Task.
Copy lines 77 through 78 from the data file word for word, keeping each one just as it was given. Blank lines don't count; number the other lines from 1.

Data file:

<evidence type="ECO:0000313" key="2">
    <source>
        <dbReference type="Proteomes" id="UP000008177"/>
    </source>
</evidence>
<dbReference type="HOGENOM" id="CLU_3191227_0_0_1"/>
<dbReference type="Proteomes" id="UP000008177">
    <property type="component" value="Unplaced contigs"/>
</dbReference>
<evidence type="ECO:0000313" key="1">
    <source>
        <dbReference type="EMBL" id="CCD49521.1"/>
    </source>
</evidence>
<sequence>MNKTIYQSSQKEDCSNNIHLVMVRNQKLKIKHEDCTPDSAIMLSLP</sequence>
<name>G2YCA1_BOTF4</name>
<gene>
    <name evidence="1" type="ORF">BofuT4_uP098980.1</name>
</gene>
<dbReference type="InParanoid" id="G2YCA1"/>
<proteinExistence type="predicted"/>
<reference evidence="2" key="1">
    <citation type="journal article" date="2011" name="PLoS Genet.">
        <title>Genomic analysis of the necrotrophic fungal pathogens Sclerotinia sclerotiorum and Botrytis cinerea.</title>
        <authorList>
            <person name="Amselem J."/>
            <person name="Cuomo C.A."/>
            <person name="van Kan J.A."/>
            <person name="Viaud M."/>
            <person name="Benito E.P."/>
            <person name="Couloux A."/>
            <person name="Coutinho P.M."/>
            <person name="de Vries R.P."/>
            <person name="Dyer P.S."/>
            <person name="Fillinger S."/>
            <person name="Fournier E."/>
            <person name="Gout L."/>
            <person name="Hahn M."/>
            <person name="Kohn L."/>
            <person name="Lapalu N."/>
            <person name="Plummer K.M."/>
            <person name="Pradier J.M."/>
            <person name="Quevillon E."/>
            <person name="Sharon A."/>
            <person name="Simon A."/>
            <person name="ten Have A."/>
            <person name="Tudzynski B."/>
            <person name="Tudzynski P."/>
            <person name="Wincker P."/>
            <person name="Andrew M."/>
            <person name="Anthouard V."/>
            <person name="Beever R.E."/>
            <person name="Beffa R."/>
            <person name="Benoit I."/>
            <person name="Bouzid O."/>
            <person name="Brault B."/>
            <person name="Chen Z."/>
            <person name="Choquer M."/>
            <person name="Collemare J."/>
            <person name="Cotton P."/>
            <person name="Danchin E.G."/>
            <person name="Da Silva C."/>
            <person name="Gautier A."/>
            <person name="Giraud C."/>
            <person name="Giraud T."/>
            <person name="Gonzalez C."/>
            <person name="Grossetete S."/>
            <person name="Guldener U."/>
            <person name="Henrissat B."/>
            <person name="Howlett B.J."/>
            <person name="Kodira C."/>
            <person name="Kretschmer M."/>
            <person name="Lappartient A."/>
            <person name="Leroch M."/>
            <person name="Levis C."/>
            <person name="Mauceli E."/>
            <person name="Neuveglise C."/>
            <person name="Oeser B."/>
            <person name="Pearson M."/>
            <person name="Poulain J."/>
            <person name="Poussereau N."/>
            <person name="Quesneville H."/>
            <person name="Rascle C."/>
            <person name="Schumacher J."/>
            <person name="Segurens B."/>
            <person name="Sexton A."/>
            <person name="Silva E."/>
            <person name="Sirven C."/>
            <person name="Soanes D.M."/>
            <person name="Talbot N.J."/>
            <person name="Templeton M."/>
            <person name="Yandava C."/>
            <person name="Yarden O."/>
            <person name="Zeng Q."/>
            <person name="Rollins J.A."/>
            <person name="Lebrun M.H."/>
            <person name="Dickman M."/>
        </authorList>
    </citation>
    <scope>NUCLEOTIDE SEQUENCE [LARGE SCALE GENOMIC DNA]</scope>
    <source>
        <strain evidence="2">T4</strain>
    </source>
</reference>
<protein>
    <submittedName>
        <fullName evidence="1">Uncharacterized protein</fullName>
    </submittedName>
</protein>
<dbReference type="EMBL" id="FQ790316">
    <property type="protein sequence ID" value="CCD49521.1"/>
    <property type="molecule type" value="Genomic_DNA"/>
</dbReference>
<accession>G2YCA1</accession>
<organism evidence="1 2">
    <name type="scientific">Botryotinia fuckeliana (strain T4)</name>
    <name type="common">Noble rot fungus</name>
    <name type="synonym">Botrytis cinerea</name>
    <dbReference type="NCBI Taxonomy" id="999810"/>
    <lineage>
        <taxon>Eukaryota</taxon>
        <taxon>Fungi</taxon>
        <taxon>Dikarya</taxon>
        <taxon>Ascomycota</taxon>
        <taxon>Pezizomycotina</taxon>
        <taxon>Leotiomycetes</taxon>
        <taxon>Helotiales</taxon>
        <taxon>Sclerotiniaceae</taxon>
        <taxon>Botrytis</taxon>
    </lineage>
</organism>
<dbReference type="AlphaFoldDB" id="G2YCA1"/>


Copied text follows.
            <person name="Neuveglise C."/>
            <person name="Oeser B."/>